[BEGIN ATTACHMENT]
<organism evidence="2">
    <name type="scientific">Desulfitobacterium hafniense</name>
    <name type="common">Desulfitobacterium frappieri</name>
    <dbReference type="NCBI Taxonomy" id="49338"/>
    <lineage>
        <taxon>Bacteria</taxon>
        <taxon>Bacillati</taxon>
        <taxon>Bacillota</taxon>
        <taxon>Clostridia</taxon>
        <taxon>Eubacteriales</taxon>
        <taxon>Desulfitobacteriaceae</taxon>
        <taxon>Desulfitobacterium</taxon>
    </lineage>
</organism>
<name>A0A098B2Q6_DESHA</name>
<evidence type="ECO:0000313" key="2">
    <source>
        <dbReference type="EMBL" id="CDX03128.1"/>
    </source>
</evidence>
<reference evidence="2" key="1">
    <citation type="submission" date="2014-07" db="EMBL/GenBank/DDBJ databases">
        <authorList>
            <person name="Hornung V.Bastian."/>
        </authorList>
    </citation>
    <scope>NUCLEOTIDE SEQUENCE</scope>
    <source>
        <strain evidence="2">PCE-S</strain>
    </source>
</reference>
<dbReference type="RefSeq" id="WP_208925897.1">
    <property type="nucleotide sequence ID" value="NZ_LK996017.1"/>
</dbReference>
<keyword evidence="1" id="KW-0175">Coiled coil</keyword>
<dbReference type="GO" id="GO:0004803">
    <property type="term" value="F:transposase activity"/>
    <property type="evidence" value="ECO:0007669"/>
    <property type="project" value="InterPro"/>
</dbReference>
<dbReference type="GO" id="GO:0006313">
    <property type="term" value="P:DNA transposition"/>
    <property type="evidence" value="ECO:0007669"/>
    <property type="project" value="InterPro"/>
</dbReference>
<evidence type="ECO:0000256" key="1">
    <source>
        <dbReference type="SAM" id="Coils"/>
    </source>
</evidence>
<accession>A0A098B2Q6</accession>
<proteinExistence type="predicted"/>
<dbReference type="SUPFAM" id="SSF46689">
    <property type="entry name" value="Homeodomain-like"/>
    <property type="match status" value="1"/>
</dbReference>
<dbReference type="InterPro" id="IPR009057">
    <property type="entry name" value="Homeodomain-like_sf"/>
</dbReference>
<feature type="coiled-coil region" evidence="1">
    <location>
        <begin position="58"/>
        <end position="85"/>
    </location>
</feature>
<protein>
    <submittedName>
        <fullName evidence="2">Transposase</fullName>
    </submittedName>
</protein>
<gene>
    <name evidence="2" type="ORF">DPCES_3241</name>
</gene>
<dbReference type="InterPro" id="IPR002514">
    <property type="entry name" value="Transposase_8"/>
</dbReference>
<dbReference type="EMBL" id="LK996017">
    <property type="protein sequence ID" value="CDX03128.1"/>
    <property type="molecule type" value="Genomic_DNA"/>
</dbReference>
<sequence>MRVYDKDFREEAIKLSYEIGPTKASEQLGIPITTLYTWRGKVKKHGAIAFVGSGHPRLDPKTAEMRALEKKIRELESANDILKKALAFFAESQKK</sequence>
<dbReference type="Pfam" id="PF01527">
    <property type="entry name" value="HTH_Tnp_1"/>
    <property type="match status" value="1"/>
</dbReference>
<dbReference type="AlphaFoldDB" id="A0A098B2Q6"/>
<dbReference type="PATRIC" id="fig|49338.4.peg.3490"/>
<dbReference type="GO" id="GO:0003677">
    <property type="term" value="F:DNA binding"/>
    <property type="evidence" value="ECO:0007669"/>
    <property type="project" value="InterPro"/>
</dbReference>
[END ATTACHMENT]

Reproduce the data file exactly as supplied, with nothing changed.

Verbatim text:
<organism evidence="2">
    <name type="scientific">Desulfitobacterium hafniense</name>
    <name type="common">Desulfitobacterium frappieri</name>
    <dbReference type="NCBI Taxonomy" id="49338"/>
    <lineage>
        <taxon>Bacteria</taxon>
        <taxon>Bacillati</taxon>
        <taxon>Bacillota</taxon>
        <taxon>Clostridia</taxon>
        <taxon>Eubacteriales</taxon>
        <taxon>Desulfitobacteriaceae</taxon>
        <taxon>Desulfitobacterium</taxon>
    </lineage>
</organism>
<name>A0A098B2Q6_DESHA</name>
<evidence type="ECO:0000313" key="2">
    <source>
        <dbReference type="EMBL" id="CDX03128.1"/>
    </source>
</evidence>
<reference evidence="2" key="1">
    <citation type="submission" date="2014-07" db="EMBL/GenBank/DDBJ databases">
        <authorList>
            <person name="Hornung V.Bastian."/>
        </authorList>
    </citation>
    <scope>NUCLEOTIDE SEQUENCE</scope>
    <source>
        <strain evidence="2">PCE-S</strain>
    </source>
</reference>
<dbReference type="RefSeq" id="WP_208925897.1">
    <property type="nucleotide sequence ID" value="NZ_LK996017.1"/>
</dbReference>
<keyword evidence="1" id="KW-0175">Coiled coil</keyword>
<dbReference type="GO" id="GO:0004803">
    <property type="term" value="F:transposase activity"/>
    <property type="evidence" value="ECO:0007669"/>
    <property type="project" value="InterPro"/>
</dbReference>
<dbReference type="GO" id="GO:0006313">
    <property type="term" value="P:DNA transposition"/>
    <property type="evidence" value="ECO:0007669"/>
    <property type="project" value="InterPro"/>
</dbReference>
<evidence type="ECO:0000256" key="1">
    <source>
        <dbReference type="SAM" id="Coils"/>
    </source>
</evidence>
<accession>A0A098B2Q6</accession>
<proteinExistence type="predicted"/>
<dbReference type="SUPFAM" id="SSF46689">
    <property type="entry name" value="Homeodomain-like"/>
    <property type="match status" value="1"/>
</dbReference>
<dbReference type="InterPro" id="IPR009057">
    <property type="entry name" value="Homeodomain-like_sf"/>
</dbReference>
<feature type="coiled-coil region" evidence="1">
    <location>
        <begin position="58"/>
        <end position="85"/>
    </location>
</feature>
<protein>
    <submittedName>
        <fullName evidence="2">Transposase</fullName>
    </submittedName>
</protein>
<gene>
    <name evidence="2" type="ORF">DPCES_3241</name>
</gene>
<dbReference type="InterPro" id="IPR002514">
    <property type="entry name" value="Transposase_8"/>
</dbReference>
<dbReference type="EMBL" id="LK996017">
    <property type="protein sequence ID" value="CDX03128.1"/>
    <property type="molecule type" value="Genomic_DNA"/>
</dbReference>
<sequence>MRVYDKDFREEAIKLSYEIGPTKASEQLGIPITTLYTWRGKVKKHGAIAFVGSGHPRLDPKTAEMRALEKKIRELESANDILKKALAFFAESQKK</sequence>
<dbReference type="Pfam" id="PF01527">
    <property type="entry name" value="HTH_Tnp_1"/>
    <property type="match status" value="1"/>
</dbReference>
<dbReference type="AlphaFoldDB" id="A0A098B2Q6"/>
<dbReference type="PATRIC" id="fig|49338.4.peg.3490"/>
<dbReference type="GO" id="GO:0003677">
    <property type="term" value="F:DNA binding"/>
    <property type="evidence" value="ECO:0007669"/>
    <property type="project" value="InterPro"/>
</dbReference>